Tuesday, February 27, 2007

WBS: "Lafayette win could have broad impact"

What's Being Said Dept.

TelephonyOnline trumpets the larger impact of Lafayette's recent court victory saying.... well, you can read it for yourself:

“This victory -- and it is a complete victory, it was a unanimous vote by the Louisiana Supreme Court – will certainly send positive spirit around Louisiana, around the U.S. and perhaps even more broadly around the world,” said Jim Baller, the Washington attorney and municipal broadband advocate. “It comes at a very important time, because the debate about where the U.S. sits in the world today and what it needs to move forward to catch up to the leading nations is beginning to gather steam.”
Other communities can take heart from Lafayette's victory:
“The Lafayette decision is very much a piece of that puzzle – the communities that are not going to be served any time soon with the kind of broadband capability that America needs are looking to communities like Lafayette to lead the way,” he said. The city’s almost three-year battle to allow its municipally owned utility service to issue bonds and build an FTTH network was met at every step by resistance from incumbent service providers BellSouth and Cox Communications, Baller said
That reference to "communities that are not going to be served anytime soon" hints at the root cause for the ongoing battle between communities and the incumbent providers that refuse to meet their needs. The very uncomfortable truth is that the incumbents are not planning to provide modern service for most of the country anytime soon (regardless of the stuff they spout during deregulatory hearings or state video franchise fights).

Baller, one of Lafayette's attorney's from the beginning, sees our victory in light of the country's falling ranking in the broadband standings:

“We don’t have the luxury of time to sit back and quarrel when the U.S. in the broadband area is significantly behind the leading broadband nations of the world,” Baller said. “Given the importance of broadband infrastructure – many things in many areas will pass us by and will be much more difficult to seize – we can’t waste time fighting. I hope this will stimulate the sense of greater cooperation between the public and private sectors that will make much more rapid strides forward possible.”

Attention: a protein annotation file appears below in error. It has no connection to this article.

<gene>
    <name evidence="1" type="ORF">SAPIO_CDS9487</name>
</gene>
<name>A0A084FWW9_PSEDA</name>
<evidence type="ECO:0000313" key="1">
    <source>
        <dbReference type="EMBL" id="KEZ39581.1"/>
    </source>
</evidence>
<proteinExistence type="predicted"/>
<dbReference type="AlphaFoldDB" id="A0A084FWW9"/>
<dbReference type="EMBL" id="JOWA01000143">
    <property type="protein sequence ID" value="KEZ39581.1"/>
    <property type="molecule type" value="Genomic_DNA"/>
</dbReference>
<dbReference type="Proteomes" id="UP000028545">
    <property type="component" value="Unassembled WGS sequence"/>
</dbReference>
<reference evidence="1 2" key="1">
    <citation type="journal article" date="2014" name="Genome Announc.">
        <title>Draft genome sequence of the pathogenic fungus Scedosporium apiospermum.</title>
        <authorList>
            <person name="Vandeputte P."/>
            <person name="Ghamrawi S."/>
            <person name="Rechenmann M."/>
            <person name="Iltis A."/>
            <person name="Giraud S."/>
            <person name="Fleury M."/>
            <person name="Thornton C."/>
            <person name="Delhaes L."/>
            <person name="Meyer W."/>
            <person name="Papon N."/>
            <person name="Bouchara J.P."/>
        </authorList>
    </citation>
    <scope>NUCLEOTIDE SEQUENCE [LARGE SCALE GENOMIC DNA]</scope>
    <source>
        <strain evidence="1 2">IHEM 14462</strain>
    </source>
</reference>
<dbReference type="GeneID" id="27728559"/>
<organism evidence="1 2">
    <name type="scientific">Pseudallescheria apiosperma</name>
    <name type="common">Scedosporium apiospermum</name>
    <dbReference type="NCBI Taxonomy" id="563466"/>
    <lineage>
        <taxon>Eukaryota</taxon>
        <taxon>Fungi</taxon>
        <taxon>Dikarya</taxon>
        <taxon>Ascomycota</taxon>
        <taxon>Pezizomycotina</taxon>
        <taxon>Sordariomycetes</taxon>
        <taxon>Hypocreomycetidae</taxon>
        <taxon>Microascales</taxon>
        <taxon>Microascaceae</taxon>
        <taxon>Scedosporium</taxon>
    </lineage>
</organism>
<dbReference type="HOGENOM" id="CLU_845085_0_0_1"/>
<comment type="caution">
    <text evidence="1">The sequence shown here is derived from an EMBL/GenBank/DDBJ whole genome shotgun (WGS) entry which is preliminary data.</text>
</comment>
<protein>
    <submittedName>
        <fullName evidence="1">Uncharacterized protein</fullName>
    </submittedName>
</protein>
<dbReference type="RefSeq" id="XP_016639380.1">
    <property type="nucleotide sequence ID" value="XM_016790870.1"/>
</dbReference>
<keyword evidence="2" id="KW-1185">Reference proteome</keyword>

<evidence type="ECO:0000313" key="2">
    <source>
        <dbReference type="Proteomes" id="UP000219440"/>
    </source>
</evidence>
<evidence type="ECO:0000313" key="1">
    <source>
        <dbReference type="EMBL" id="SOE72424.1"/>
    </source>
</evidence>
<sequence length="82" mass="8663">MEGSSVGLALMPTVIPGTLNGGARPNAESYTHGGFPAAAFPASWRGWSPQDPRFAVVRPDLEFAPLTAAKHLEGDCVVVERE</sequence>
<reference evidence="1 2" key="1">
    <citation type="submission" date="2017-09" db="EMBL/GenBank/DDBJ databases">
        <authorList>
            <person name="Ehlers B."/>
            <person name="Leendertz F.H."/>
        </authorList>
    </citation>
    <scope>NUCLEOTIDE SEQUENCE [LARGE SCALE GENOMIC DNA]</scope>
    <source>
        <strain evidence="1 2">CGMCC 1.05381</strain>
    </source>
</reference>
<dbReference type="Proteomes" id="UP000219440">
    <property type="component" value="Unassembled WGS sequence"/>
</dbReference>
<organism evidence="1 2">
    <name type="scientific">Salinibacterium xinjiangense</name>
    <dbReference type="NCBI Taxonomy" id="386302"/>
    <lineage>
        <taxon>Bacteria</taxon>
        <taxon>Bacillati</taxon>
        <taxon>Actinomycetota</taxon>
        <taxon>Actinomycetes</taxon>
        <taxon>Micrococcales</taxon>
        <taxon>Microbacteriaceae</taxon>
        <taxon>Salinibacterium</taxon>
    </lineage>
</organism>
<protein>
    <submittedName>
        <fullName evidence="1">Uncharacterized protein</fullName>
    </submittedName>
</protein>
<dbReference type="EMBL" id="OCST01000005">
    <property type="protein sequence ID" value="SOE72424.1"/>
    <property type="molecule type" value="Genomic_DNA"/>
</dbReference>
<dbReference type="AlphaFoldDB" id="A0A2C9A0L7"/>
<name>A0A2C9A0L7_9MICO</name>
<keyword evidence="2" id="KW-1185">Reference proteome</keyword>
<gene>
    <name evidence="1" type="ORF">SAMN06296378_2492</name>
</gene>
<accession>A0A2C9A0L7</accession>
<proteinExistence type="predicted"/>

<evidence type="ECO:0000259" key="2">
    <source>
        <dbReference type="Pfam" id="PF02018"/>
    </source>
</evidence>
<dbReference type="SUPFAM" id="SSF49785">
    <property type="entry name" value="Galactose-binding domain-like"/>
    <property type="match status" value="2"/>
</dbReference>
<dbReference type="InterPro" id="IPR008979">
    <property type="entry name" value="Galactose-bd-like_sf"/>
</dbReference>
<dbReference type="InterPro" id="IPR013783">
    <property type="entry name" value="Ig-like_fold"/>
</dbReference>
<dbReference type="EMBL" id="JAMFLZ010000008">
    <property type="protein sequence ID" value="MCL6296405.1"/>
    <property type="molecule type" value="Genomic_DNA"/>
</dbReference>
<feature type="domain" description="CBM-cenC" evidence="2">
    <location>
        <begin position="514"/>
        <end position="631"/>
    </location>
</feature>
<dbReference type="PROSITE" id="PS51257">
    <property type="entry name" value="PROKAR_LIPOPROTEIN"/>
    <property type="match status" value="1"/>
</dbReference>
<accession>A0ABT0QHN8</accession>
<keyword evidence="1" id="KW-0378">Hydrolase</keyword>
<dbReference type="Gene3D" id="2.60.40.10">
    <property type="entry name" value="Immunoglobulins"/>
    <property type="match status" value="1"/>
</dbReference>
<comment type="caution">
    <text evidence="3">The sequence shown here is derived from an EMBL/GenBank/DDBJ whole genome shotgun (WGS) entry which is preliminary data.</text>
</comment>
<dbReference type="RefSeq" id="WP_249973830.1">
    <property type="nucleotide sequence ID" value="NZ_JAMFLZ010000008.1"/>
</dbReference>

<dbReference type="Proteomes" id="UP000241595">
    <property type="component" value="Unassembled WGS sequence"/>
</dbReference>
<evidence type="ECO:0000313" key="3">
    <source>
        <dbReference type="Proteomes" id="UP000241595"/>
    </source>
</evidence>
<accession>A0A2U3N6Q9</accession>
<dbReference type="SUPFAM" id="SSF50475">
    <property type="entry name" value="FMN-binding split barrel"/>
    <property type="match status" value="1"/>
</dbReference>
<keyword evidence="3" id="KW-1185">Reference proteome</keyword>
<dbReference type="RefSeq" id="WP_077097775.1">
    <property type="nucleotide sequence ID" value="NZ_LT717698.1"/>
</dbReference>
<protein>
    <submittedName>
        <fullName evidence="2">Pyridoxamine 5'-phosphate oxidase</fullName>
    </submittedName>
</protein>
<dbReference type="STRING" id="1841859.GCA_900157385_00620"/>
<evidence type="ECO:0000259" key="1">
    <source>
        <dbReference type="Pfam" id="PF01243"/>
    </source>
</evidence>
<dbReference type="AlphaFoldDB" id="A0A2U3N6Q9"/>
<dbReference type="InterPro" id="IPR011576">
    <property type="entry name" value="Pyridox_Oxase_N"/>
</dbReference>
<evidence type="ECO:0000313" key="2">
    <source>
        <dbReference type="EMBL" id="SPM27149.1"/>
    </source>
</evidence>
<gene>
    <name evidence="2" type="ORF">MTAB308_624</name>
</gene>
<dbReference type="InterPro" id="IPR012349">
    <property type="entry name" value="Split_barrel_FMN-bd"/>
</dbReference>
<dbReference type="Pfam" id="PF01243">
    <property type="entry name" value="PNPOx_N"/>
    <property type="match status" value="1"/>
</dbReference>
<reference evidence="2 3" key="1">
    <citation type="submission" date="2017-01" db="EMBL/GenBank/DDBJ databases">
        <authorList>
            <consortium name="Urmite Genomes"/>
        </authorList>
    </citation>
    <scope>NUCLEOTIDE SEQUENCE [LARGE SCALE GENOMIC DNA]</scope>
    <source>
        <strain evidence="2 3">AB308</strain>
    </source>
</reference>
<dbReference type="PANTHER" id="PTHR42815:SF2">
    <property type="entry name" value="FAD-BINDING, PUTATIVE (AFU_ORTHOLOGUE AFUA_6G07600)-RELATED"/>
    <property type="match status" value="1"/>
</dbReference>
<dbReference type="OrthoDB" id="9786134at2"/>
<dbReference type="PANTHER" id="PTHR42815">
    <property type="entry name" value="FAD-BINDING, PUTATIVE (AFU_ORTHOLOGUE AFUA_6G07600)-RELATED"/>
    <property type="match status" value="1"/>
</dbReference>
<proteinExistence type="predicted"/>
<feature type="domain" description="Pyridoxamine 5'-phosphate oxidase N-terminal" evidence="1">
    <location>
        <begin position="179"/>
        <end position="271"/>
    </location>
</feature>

I am afraid I can't see that hope growing out of Lafyette's experience. Lafayette's experience gives little hope for cooperation. I wish it did. But the facts are that BellSouth and Cox fought us every step of the way. They fought us even though they refused to build such a network themselves. They fought us even though they knew that their bottom lines would be unmoved by our success. They fought us because the thought they were entitled to reap their profits unopposed by annoying competition and they fought us in order to discourage others from following our lead.

It is an illusion that the phone and cable companies can be convinced to sacrifice a single dollar to serve our national interest -- any more than they could be convinced to sacrifice a single dollar to let Lafayette do for ourselves what they refused to do for us.

If a small city deep in southern Louisiana can defy the corporations and win just imagine what the Congress could do for this country if it showed a little backbone.

What Lafayette proved was the value of standing up for yourself instead of folding.

2 comments:

Anonymous said...

Do you expect to see another run at the cable act this year or did Louisiana miss out?

John said...

Anon,

I do expect an attempt by Cox and AT&T/BS, acting in concert this time, to get the state to tell the municipalities and parishes what to do with their property.

Expect a law to be proposed that requires a municipality to lease publicly owned land to AT&T even if they refuse to serve the whole community. (River Ranch: meet AT&T)

Expect the state to offer nothing in return to the communities for interfering in the use of their own resources in order to benefit essentially one out of state corporation.

Oh yeah,I guess it's obvious: I think Louisiana dodged the bullet last year.